One of the biggest deals at the Singapore Airshow happened before the doors opened. Indonesia has confirmed an order for a fleet of 42 French-made Dassault Rafale fighter jets worth an estimated $8 billion.
Following this announcement, the US Agency for Security and Defense Cooperation announced a possible Foreign Military Sale with Indonesia for 36 F-15ID aircraft at a price of $13.9 billion.
Indonesia is a “force for political stability and economic progress” in the Asia-Pacific region, according to a February statement from the DSCA. “Helping Indonesia develop and maintain a strong and effective self-defense capability is vital to U.S. national interests.”
Countries in the region are also looking for improved reconnaissance aircraft. Maritime patrol platforms are force multipliers because of their ability to cover large swathes of the Pacific Ocean and monitor maritime approaches, Darling said.
At the airshow, Israel Aerospace Industries displayed a model of its patrol air vehicle, the ELI-3360, while a US Navy P-8 submarine killer – built by Boeing – sat on the tarmac in a static display.
Meanwhile, the display of Israeli weapons systems at the air show could signal arms deal trends for Singapore – despite the island nation being more focused on maritime capabilities than Israel, Darling added.
“Singapore tends to model their procurement processes on Israel, and they tend to look at what’s happening in Israel, because Israel is almost [always] in some form of conflict or high readiness of military activity,” he said.
Elbit Systems unveiled a new variant of its Skylark 3 Hybrid small tactical unmanned aerial vehicle at the airshow. The drone can operate for up to 18 hours, using the combustion engine for speed and the electric motor to operate above its area of interest, according to the company.
While most sales at airshows are determined before the event, tensions between Ukraine and Russia ahead of the conference could have led to more meetings with customers, Darling said. Prior to the rally, Russia had yet to invade its neighbor, but as of press time, the United States is imposing major economic sanctions on Moscow.
“You will have more and more potential buyers who are more interested in certain assets,” Darling said. Some customers are “increasingly looking for a range of military equipment…and now they are more interested than ever in pursuing high-end capabilities.”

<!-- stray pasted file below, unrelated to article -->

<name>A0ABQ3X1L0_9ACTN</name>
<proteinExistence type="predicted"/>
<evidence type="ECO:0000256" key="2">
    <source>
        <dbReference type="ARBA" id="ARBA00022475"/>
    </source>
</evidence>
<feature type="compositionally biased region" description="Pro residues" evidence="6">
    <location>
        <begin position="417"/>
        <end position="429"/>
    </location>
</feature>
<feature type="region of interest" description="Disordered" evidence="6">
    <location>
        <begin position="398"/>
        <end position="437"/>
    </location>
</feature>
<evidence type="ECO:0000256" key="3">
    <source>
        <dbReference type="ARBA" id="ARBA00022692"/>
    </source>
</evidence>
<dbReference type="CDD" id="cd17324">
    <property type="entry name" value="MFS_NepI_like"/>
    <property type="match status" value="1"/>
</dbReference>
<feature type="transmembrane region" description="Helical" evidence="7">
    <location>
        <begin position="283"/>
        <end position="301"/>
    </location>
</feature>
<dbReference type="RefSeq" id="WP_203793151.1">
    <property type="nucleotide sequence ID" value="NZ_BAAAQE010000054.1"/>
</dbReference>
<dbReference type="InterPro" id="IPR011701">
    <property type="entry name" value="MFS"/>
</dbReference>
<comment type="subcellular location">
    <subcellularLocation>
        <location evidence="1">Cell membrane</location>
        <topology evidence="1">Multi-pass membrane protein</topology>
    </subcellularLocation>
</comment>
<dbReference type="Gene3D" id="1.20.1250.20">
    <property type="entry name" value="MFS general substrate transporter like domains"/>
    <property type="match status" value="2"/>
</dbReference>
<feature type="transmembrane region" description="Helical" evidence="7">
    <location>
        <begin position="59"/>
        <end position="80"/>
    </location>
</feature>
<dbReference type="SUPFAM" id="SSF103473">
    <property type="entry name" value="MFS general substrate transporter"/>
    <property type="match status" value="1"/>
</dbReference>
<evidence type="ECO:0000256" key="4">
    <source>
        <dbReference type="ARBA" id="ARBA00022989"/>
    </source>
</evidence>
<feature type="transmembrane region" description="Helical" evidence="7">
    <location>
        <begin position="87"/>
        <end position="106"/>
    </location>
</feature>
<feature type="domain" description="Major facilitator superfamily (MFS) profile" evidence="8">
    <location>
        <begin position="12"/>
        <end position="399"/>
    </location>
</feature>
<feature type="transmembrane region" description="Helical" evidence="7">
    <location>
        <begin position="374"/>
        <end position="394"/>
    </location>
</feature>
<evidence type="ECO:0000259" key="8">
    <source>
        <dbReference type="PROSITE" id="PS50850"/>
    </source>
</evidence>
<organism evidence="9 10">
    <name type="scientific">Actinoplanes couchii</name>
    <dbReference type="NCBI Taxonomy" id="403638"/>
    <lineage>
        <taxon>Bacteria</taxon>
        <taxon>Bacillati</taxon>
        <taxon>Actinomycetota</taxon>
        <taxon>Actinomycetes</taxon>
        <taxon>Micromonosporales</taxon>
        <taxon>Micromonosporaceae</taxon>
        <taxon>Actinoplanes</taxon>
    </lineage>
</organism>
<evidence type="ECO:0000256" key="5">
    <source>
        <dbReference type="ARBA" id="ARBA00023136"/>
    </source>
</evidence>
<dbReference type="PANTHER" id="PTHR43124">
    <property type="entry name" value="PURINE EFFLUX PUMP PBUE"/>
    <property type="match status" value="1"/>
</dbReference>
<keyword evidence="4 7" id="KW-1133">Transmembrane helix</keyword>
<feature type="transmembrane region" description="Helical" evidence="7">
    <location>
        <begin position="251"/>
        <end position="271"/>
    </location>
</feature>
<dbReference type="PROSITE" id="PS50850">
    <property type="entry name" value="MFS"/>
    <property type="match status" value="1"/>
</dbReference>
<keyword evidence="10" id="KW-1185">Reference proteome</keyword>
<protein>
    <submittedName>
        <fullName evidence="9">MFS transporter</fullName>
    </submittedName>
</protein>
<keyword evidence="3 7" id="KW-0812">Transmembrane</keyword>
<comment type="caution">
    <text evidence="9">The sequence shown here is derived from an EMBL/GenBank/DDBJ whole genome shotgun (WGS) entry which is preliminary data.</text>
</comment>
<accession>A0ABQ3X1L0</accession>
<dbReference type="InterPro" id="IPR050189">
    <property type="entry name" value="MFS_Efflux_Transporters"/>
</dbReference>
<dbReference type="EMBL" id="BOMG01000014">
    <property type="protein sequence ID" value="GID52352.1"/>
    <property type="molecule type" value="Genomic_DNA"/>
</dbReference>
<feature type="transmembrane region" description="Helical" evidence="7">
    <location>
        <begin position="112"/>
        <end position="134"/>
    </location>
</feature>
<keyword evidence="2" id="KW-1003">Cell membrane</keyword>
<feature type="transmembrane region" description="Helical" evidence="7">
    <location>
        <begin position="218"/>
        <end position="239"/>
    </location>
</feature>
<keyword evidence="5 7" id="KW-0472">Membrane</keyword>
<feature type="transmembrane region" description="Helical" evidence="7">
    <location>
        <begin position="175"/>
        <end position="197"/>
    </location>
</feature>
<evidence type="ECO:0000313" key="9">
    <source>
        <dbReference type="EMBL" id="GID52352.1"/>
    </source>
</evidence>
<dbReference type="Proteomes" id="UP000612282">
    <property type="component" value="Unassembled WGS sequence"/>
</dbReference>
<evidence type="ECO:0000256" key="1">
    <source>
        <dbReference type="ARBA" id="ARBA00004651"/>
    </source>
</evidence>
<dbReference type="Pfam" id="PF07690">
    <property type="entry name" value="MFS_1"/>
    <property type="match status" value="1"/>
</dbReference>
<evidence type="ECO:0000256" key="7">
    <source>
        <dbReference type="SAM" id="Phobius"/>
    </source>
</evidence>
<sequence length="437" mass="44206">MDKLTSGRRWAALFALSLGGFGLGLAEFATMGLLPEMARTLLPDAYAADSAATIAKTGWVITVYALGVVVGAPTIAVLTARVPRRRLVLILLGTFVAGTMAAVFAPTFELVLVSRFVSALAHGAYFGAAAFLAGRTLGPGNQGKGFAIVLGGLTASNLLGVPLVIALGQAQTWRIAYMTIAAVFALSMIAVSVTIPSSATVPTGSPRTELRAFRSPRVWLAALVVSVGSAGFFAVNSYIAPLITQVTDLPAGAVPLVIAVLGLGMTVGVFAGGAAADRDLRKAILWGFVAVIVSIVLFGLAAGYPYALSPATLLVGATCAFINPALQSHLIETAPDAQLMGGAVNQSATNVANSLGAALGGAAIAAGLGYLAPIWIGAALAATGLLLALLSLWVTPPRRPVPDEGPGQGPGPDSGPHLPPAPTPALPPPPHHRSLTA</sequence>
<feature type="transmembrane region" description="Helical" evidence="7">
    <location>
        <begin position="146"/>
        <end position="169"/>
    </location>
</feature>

Already, South Korea, Australia and India are Indo-Pacific nations that are among the world’s top 10 arms importers, according to the International Peace Research Institute’s 2020 report. of Stockholm entitled “Trends in international arms transfers”.
Meanwhile, the show highlighted the strengthening of US alliances in the region, including nations participating in the Quadrilateral Security Dialogue, which is a defense cooperation agreement between the United States, India, Australia and Japan. It’s a relationship that Boeing’s defense business is watching closely, said Leanne Caret, president and CEO of Boeing Defense, Space and Security.
Company representatives in each of the countries keep abreast of local priorities as they relate to Quad’s business, she noted. “It’s up to us as an industry to listen and make sure we’re delivering products and services that meet the needs of those customers,” she said.
For example, Caret pointed to the Indian Navy and Air Force’s search for multi-role fighters. Boeing plans to offer several platforms as potential options.
Meanwhile, Indo-Pacific countries are increasingly considering and investing in the durability of their aircraft, according to Caret.
Traditional government programs for weapons systems take too long, potentially compromising aircraft quality and future sustainment, she noted.
“If we can steer the conversation to how quickly we get the capability, … [customers will be able to better interact and operate] with allies, partner nations, and really deliver the assured force and capability that they want,” she said.
Boeing is working with an engineering firm to improve efficiency in Singapore, said Ted Colbert, CEO of Boeing Global Services.
“We are currently working to bring together our data, their data, to create better preventive and predictive analytics and to create space to support their customers,” he said.
Meanwhile, Singapore and other Indo-Pacific countries are recovering from the effects of the COVID-19 pandemic and rebuilding their own aerospace production capacities. Ahead of the show, Rolls-Royce and GE Aviation announced they would hire more workers in Singapore to improve aircraft production in the region.
Other Pacific nations, such as Australia and Indonesia, are trying to develop their own defense manufacturing and production capabilities.
Much of the defense industrial base in Asia-Pacific is limited in scope and comparable to Turkey’s industrial base of 15 or 20 years ago, Darling said.
Topics: Global defense market